#STILLJanuary? trending on Twitter attests to the amount of time for change to happen last month. Some positive, some cause for concern, and all topics for discussion.
Climate change – a recurring theme
Davos 2018 has taken centre stage this month, with the theme ‘Creating a shared future in a fractured world’, consisting of over 400 sessions in just 4 days. The World Economic Forum summed up some of the big stories. Many topics and speeches, unsurprisingly, addressed climate change and the environment, which is fitting given that the doomsday clock has just moved the closest to midnight it has been since 1958. Cape Town’s water crisis also triggered a countdown to ‘day zero’. Indian Prime Minister, Narendra Modi, was one of the many who mentioned climate change, listing it as one of the three biggest threats to civilisation.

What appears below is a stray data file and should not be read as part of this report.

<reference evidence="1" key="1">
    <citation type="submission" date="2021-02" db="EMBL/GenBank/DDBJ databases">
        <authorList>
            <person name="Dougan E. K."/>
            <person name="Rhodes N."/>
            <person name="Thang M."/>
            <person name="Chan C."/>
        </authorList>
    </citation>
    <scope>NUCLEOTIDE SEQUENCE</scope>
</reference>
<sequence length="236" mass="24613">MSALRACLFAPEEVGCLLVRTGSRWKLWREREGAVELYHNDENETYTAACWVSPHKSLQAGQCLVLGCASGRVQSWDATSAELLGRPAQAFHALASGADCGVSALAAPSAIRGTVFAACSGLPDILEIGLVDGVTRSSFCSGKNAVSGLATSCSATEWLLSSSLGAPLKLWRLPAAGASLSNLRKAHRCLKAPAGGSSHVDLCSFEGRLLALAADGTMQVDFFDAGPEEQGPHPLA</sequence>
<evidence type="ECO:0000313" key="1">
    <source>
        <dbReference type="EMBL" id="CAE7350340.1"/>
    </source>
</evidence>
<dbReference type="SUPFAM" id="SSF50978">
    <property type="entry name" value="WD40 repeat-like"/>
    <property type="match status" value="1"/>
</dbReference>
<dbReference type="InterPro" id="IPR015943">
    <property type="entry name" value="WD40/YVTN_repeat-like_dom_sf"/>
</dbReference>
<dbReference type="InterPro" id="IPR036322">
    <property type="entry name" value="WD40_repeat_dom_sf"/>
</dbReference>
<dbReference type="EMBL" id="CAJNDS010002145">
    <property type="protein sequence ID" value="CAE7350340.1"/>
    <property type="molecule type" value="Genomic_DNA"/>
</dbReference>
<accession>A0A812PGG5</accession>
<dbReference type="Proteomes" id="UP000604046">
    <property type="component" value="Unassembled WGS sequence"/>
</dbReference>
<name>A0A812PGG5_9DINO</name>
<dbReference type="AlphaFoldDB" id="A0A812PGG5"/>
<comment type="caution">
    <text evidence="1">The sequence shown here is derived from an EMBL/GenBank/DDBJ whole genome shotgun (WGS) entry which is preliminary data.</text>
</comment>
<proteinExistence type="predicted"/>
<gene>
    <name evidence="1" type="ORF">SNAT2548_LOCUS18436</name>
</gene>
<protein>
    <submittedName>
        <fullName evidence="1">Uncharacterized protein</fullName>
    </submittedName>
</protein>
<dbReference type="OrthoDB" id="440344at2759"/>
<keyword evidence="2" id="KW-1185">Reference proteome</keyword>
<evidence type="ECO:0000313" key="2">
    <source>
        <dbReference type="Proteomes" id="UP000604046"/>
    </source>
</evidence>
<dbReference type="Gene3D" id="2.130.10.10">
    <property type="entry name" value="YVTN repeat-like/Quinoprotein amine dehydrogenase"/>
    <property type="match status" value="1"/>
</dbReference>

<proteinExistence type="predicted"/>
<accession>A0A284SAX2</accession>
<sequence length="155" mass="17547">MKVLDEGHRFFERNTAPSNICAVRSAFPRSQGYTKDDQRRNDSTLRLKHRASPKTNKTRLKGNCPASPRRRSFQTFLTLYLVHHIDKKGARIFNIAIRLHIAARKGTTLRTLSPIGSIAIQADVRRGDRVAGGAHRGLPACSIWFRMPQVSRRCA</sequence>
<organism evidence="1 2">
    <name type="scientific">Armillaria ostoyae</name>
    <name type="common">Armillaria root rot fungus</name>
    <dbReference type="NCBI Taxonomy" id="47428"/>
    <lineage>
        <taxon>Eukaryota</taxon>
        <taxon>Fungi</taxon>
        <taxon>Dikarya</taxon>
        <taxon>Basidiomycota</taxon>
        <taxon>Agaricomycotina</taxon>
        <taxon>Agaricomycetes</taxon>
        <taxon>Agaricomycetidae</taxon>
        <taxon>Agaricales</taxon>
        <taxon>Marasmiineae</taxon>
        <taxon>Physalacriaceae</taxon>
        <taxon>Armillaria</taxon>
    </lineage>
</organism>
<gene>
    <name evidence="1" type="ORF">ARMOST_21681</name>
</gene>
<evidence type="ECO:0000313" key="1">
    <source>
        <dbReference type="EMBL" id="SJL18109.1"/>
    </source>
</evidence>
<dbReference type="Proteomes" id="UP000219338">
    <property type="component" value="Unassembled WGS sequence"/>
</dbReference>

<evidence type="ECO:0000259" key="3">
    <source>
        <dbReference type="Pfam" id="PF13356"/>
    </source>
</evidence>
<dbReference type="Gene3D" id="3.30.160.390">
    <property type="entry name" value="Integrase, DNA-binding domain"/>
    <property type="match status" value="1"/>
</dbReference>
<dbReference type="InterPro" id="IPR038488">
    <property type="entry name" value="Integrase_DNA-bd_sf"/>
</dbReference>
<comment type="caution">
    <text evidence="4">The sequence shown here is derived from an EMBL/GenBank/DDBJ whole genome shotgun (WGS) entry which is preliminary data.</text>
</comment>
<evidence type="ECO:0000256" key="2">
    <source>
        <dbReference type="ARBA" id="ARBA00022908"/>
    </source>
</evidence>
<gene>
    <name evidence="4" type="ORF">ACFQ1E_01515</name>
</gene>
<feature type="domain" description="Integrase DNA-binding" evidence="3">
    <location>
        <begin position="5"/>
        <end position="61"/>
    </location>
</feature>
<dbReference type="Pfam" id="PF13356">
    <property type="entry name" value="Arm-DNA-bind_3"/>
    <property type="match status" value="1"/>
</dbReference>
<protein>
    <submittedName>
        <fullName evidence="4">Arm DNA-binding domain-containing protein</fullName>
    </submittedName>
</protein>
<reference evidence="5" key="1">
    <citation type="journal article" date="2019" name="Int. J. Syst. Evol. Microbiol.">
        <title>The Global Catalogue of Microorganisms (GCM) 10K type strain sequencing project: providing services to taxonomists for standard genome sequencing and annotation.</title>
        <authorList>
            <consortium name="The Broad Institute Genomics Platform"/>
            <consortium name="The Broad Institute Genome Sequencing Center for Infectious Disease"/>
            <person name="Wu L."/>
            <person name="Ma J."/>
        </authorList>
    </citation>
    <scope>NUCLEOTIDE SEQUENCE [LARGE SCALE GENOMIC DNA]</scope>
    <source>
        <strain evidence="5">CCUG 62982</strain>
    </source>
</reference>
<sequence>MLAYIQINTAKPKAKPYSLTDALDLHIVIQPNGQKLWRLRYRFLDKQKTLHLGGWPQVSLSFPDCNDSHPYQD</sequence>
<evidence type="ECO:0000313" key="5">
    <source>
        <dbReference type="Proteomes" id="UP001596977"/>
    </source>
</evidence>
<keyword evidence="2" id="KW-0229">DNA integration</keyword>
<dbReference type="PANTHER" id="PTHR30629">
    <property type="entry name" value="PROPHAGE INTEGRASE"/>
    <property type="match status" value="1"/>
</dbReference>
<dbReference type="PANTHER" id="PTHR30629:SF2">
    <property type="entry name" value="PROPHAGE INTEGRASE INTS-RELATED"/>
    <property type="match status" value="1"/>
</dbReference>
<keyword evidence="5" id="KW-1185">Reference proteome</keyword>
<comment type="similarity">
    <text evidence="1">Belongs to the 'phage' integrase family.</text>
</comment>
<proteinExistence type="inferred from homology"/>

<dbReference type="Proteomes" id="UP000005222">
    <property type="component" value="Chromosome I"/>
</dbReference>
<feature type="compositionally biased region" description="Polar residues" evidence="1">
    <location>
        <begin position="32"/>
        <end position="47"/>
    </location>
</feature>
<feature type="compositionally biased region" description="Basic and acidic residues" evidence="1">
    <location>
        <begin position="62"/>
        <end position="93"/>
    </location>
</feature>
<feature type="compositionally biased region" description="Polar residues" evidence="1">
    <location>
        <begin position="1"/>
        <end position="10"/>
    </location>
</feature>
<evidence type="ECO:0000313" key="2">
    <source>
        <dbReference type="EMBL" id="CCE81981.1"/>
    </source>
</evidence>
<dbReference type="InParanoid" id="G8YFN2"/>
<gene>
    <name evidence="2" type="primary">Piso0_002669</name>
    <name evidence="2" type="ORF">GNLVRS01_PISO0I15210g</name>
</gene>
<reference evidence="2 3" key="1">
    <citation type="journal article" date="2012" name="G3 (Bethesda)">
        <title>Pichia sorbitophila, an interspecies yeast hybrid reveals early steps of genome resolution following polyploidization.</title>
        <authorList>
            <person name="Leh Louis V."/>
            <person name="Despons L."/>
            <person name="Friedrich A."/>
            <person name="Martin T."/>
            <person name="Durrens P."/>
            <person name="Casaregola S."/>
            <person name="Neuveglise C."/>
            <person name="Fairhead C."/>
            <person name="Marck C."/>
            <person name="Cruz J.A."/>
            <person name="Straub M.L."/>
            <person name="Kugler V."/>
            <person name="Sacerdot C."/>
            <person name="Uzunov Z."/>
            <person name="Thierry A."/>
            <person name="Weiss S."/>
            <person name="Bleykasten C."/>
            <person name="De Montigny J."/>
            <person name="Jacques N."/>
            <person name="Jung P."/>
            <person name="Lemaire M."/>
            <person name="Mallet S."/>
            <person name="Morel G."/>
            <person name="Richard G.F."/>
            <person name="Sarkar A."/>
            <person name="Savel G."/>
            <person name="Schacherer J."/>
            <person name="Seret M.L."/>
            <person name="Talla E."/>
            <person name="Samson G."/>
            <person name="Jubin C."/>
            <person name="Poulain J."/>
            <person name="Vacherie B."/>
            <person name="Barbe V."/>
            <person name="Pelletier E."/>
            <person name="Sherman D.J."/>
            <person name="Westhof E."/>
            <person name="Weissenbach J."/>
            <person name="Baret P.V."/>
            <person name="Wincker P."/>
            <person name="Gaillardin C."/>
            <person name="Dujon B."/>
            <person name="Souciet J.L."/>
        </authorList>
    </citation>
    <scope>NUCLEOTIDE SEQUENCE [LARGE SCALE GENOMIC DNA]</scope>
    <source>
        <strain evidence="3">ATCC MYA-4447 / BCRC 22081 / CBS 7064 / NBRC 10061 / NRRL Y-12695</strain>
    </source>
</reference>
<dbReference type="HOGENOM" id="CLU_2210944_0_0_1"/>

Is all growth good growth?
Also at Davos, the IMF raised global growth forecasts, which represents ‘brighter prospects’ in terms of the global economy. However, according to the latest Oxfam report inequality is getting worse. If increase in growth forecasts is to be taken as a positive, there must be assurance that this growth will be more inclusive than last year. Also, given the positive correlation between climate change and growth, there is a lot to think about going forward.
It’s not all doom and gloom
Using clocks to express issues has been popular this month. An encouraging piece of news comes in the form of the ‘Time’s Up’ campaign, founded on January 1st, which is raising awareness about sexual assault, harassment and equality in the workplace. The theme of gender equality was also prevalent at Davos, where an all-female panel spoke of ways to tackle gender inequality.
Awareness of these subjects presents an opportunity. As physicist Lawrence Krauss points out regarding the Doomsday Clock, it is an ‘opportunity to get government and the public discussing the important issues’. And he’s right. We all have a responsibility to be actively involved in these matters. And there’s no better time than the present.
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